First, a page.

Connery hadn’t been Boorman’s first choice, that had been Burt Reynolds, with whom Boorman had scored the major hit Deliverance. Somehow I can’t imagine Reynolds carrying off the thigh high boots or red loin cloth, or exuding the necessary untrammelled masculinity.
With the success of Deliverancve, Boorman was given free rein to make what he wanted. He started working on a science fiction script in 1972, and brought in Bill Stair to “…help rationalize the visions that threatened to engulf me.”
Set in the 23rd century, where Exterminators trade grain with their god – Zardoz–for guns to exploit and kill. Enter Zed (Connery) who questions why a god would require grain, and so sneaks on board the flying godhead to uncover the secret of Zardoz and life beyond the Outlands in the Vortex.
The Outlands: once it was called the good Earth. Now it is the desolate, exhausted, polluted wasteland all the world has become, except for the lush Vortex.
The Eternals: members of the Vortex. Highly privileged scientists and intellectuals, eternally young, who have learned all the Secrets of Life – except one.
The Exterminators: a privileged and physically superior group permitted to breed under strict control to fight the Brutals and support the Vortex.
The Brutals: the last survivors of the dying world outside the Vortex, who live at subsistence level.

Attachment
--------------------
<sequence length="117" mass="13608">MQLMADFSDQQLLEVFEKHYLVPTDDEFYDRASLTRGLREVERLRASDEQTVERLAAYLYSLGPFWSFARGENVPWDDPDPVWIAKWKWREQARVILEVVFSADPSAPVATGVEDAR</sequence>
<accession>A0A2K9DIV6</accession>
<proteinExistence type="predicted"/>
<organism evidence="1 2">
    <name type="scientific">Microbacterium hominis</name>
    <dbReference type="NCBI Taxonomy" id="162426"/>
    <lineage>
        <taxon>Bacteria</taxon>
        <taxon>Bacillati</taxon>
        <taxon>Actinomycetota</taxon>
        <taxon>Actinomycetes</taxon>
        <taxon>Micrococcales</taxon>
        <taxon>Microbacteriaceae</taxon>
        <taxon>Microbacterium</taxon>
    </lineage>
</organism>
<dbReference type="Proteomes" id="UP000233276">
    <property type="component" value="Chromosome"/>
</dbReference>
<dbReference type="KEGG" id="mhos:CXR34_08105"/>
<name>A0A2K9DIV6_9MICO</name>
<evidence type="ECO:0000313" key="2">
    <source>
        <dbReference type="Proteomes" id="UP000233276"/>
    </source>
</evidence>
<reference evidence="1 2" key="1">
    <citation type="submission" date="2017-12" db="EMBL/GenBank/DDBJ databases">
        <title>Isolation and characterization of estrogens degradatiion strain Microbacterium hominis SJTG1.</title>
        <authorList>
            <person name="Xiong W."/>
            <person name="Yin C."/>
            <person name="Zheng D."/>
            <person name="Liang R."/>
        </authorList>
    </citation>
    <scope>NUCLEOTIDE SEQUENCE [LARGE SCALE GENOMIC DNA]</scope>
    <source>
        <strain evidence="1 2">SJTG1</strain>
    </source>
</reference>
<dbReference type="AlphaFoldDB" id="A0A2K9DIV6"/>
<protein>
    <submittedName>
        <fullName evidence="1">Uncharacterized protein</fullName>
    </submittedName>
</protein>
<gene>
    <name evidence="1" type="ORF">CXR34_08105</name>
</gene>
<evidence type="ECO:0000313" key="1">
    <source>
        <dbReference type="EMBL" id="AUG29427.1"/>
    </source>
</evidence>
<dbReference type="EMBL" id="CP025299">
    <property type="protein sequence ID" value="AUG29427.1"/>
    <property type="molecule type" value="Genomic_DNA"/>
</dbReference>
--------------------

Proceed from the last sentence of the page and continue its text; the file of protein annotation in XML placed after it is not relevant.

The Apathetics: victims of the pursuit of perfection, they are Eternals who have found the strain of immortality too great and live only for the one thing their society denies them.
The Renegades: malicious, embittered offenders in the Vortex who would defy and destroy the establishment – if they could only find it.
As Connery explained to Gow:
Then society, as it always does, starts to fragment into different strata. There are the Apathetics and the Renegades. They are all Eternals, these people, who are going to live forever. The base of all the great learning that the world has accumulated by that stage becomes a Tabernacle, which gives people information as to how to act, like a major computer, a great feed-tank put together by the best minds of the world. But the human condition is such that it still retains anger and other emotions.
There are areas like oases: each is known as a Vortex. They exist throughout the world on a system of highly democratic rule with guidelines supplied from the Tabernacle. But the Renegades abhor the system and fight it…[..]…On the other hand, the Apathetics are reluctant to do anything at all..the Renegades they’d really like to die, to get out.
Beyond the Vortex areas, there are the Outlands: very barren. The inhabitants there are called the Brutals, they’re rather like our present society, not very civilized. The god Zardoz gives the Brutals something to worship, the gun. the penis is evil, the gun is good. The Brutals are necessary to each Vortex, because they’ve been taught to provide wheat and other food substances…[..]…This is where the character I play comes in. I hide in the head…[..]…and set about destroying the society.
Connery sometimes made strange but often brave decisions as an actor. During the height of James Bond in the sixties, he starred in the brilliant low-budget movie The Hill, in which he delivered one of his best performances. Then in the seventies, he signed-up for The Anderson Tapes, but showed the depth of his talent in the unrelenting power of The Offence against Ian Bannen, where he played a cop interrogating a suspected child murderer.
Zardoz was a brave move. Though it’s claimed Connery took the role as he needed money. Even so, his performance and Boorman’s take on the world pay dividends.
And here’s the complete Films and Filming interview with Sean Connery.